The BA activity covers what cannot be done by ITER alone and works to establish technical basis necessary to the DEMO reactor. What specific activities are conducted at the IFERC?
Nakajima：The IFERC implements three activities as its secondary projects, here at the Rokkasho site in Aomori Prefecture. They are, firstly, design, research and development of the DEMO reactor, secondary, computational simulation, and thirdly, ITER remote experimentation. The activity for design, research and development of the DEMO reactor involves Japan-Europe joint efforts for conceptual design of the DEMO reactor and for the research and development of materials for the DEMO reactor. As the purpose of the DEMO reactor is to demonstrate proof of electric power generation, it must be capable of sound operation as a power plant. There are still problems to resolve with design and material development. Japanese and European researchers collaboratively engage in research and development efforts. The computational simulation activity promotes various physical and engineering simulation studies pertaining to fusion research with the use of the Helios supercomputer featuring Linpack performance of 1.23 PFLOPS. Examples of the studies include a simulation of turbulent transport of ions, which may constitute an obstacle to maintaining the high temperature and high pressure plasma.
The ITER remote experimentation activity is intended for preparations for ITER remote experimentation from Japan, based on a high-speed network connection between the ITER site in France and the Rokkasho site in Japan. It is as if the ITER control room was located in Japan. We believe that when the remote experimentation is commenced we will be able to set the conditions for ITER experiments and to collect and analyze data while we are in Japan.
What research outcomes have been attained so far?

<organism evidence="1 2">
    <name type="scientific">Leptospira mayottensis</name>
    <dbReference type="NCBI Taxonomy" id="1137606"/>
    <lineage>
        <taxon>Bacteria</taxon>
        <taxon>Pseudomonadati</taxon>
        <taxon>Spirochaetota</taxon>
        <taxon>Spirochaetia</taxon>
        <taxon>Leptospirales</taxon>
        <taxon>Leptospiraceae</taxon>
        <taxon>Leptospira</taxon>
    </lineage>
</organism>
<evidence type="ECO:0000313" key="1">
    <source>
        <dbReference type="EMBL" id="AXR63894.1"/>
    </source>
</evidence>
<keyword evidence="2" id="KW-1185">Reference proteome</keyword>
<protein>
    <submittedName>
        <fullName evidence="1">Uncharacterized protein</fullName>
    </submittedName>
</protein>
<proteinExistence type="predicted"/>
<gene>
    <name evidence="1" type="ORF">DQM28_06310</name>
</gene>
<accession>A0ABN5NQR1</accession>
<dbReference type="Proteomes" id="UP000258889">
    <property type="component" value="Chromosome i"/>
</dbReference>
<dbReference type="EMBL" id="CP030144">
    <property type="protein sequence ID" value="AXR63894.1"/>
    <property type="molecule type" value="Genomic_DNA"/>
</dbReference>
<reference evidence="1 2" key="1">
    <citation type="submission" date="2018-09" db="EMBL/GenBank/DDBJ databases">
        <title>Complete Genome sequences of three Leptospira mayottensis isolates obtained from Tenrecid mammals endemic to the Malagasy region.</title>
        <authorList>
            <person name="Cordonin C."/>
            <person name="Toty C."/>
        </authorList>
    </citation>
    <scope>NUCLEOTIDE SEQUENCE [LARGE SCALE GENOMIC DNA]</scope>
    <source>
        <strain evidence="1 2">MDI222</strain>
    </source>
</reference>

Nakajima：Individual activities have delivered a range of results. In the activity on design, research and development of materials of the DEMO reactor, Japanese and European researchers used to conduct their studies on the basis of their respective concepts. Today, physical and engineering design basis supported in Japan and Europe are being integrated. In the aspect of materials research and development, new technologies have been created, such as a method of producing advanced neutron multipliers (beryllides). In the computational simulation activity, the number of applications from universities and research institutions based in Japan and Europe is rising with each year in the first cycle from April to November 2012, there were 62 applications. In the second cycle from November 2012 to November 2013, the figure reached 82. In the third cycle from November 2013 to November 2014, we received as many as 122 applications. As of October 2013, more than 110 research papers had been created. The ITER remote experimentation activity has yet to move into full gear and many different efforts have been made in the preparatory phase. For example, the JT-60SA experimental device is being constructed in the city of Naka in Ibaraki Prefecture under the Satellite Tokamak Programme as part of the BA activity. JT-60SA is another nuclear fusion research device, apart from ITER, that is capable of performing remote experimentation. With the use of this device, a verification process before the ITER remote experimentation will be conducted. The accumulation of the knowledge required for remote experimentation in advance will help facilitate the research after ITER begins operation.